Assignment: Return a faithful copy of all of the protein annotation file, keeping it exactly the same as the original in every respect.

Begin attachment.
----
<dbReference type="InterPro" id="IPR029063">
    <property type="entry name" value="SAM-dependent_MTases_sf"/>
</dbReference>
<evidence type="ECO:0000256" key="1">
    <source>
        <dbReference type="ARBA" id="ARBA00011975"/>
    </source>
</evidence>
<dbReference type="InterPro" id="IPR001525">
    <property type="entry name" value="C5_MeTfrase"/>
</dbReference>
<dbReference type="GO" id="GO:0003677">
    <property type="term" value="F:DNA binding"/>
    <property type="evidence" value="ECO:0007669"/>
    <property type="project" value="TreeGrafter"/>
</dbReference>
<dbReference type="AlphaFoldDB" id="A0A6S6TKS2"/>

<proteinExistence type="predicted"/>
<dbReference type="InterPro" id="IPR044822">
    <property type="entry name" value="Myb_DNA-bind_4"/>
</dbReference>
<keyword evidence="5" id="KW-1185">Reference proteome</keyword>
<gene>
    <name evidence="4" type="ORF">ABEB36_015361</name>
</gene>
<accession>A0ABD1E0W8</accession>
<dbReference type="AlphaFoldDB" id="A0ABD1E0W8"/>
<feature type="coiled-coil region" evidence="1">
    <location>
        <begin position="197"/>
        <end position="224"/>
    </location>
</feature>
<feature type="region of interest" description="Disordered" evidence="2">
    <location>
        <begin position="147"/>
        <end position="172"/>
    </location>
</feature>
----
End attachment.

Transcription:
<dbReference type="InterPro" id="IPR029063">
    <property type="entry name" value="SAM-dependent_MTases_sf"/>
</dbReference>
<evidence type="ECO:0000256" key="1">
    <source>
        <dbReference type="ARBA" id="ARBA00011975"/>
    </source>
</evidence>
<dbReference type="InterPro" id="IPR001525">
    <property type="entry name" value="C5_MeTfrase"/>
</dbReference>
<dbReference type="GO" id="GO:0003677">
    <property type="term" value="F:DNA binding"/>
    <property type="evidence" value="ECO:0007669"/>
    <property type="project" value="TreeGrafter"/>
</dbReference>
<dbReference type="AlphaFoldDB" id="A0A6S6TKS2"/>

<proteinExistence type="predicted"/>
<dbReference type="InterPro" id="IPR044822">
    <property type="entry name" value="Myb_DNA-bind_4"/>
</dbReference>
<keyword evidence="5" id="KW-1185">Reference proteome</keyword>
<gene>
    <name evidence="4" type="ORF">ABEB36_015361</name>
</gene>
<accession>A0ABD1E0W8</accession>
<dbReference type="AlphaFoldDB" id="A0ABD1E0W8"/>
<feature type="coiled-coil region" evidence="1">
    <location>
        <begin position="197"/>
        <end position="224"/>
    </location>
</feature>
<feature type="region of interest" description="Disordered" evidence="2">
    <location>
        <begin position="147"/>
        <end position="172"/>
    </location>
</feature>